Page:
I just saw Kevin Burton's post on his experience at the Supreme Court watching eldrid. Sounded really, really neat. I've been to the Supreme Court once on tour and it was very intimidating just imagining sitting there hearing a case in front of the 9 people who decide what the Constitution really says. Very cool.
At the bottom of the page was links to others who were there with him, including Aaron Swartz's:
Unlike most Bookmobiles (of which they saw many at a Bookmobile conference on their trip), this one didn't contain any physical books. Instead, it connects to the Internet Archive's servers in the Presidio to download them. Then the high-speed printer prints out the pages. The chopper cuts them in half so you can fold them together to make a normal-sized book, and the binding machine heats up the glue-smeared cover to hold it all together. The whole process takes about fifteen minutes for a book (but they run many books in parallel so they can go much faster), and for the materials cost of a dollar, you have your own book. Brewster, of course, will give it to you for free if you help make it.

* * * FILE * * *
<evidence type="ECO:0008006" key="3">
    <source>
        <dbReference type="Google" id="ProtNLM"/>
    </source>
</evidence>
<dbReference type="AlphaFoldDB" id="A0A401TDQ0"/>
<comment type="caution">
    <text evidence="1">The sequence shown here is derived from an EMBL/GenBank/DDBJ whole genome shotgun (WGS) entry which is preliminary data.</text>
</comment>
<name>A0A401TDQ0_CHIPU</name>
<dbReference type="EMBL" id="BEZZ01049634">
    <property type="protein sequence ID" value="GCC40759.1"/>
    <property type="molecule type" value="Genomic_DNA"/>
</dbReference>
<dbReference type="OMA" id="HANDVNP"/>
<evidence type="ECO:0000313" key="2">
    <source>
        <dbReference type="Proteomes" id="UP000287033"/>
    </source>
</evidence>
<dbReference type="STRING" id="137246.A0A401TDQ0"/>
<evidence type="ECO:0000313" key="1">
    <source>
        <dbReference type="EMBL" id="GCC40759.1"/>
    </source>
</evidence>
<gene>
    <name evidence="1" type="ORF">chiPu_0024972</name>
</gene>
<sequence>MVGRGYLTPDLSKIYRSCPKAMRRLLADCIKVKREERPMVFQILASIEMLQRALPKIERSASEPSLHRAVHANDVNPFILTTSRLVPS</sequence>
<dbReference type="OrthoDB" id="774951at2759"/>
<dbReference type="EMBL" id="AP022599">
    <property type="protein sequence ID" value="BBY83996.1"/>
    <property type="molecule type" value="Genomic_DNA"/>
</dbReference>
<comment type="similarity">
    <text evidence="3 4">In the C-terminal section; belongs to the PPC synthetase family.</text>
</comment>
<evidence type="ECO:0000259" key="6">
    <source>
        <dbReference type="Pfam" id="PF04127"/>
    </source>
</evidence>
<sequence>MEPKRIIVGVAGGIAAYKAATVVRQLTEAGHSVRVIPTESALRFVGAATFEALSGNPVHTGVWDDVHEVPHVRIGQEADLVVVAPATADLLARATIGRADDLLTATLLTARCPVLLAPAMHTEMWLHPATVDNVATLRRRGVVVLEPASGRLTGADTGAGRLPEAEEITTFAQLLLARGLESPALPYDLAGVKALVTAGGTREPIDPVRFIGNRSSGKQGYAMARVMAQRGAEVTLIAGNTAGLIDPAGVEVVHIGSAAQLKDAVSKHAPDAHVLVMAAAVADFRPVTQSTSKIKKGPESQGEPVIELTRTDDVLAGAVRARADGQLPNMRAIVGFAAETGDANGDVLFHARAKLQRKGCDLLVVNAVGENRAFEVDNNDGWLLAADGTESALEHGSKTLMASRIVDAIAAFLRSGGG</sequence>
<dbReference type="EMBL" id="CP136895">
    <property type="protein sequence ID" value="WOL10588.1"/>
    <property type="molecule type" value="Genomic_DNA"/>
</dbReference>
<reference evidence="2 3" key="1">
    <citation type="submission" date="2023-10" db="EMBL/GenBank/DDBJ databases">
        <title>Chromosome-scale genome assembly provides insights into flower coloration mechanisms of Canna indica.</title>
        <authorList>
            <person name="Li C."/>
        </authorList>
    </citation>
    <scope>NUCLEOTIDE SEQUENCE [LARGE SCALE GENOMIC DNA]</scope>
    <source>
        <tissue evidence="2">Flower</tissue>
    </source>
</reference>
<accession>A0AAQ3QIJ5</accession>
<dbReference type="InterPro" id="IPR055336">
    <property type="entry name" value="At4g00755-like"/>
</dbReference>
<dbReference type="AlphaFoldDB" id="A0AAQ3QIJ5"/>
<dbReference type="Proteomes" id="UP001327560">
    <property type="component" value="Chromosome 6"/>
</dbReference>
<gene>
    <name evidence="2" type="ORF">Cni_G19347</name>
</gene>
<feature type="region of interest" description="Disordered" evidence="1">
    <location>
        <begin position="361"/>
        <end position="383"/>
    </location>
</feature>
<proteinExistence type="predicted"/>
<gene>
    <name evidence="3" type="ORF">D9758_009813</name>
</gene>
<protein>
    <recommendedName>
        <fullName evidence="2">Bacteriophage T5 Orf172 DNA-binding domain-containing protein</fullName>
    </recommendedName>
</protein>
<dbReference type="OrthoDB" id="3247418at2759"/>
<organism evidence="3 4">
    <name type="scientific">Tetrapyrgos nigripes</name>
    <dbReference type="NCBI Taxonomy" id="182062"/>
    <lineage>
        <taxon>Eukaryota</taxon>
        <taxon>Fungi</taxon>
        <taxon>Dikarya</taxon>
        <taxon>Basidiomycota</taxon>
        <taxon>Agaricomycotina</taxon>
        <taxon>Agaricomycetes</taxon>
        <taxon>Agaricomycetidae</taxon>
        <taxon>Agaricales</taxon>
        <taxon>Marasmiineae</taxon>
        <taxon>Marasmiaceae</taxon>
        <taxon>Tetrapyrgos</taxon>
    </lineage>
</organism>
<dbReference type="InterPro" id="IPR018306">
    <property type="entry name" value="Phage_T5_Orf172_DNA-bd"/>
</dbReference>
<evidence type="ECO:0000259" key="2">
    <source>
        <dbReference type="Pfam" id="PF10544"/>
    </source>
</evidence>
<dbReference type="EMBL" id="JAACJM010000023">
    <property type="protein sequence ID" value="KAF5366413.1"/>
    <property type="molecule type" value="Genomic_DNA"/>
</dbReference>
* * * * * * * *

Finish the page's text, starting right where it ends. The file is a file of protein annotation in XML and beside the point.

It's because of the public domain that they can do this. Brewster talks about how he sat down with book industry executives. He points out that they have thousands of out-of-print books, which they aren't selling and are making no money off of. He pulls out his checkbook. "How much do I have to pay to be able to make these books and give them to children?" he asks. They refuse, they will not let him make their books for any price.
Very cool. Totally interesting - returning later when I can read more thoroughly.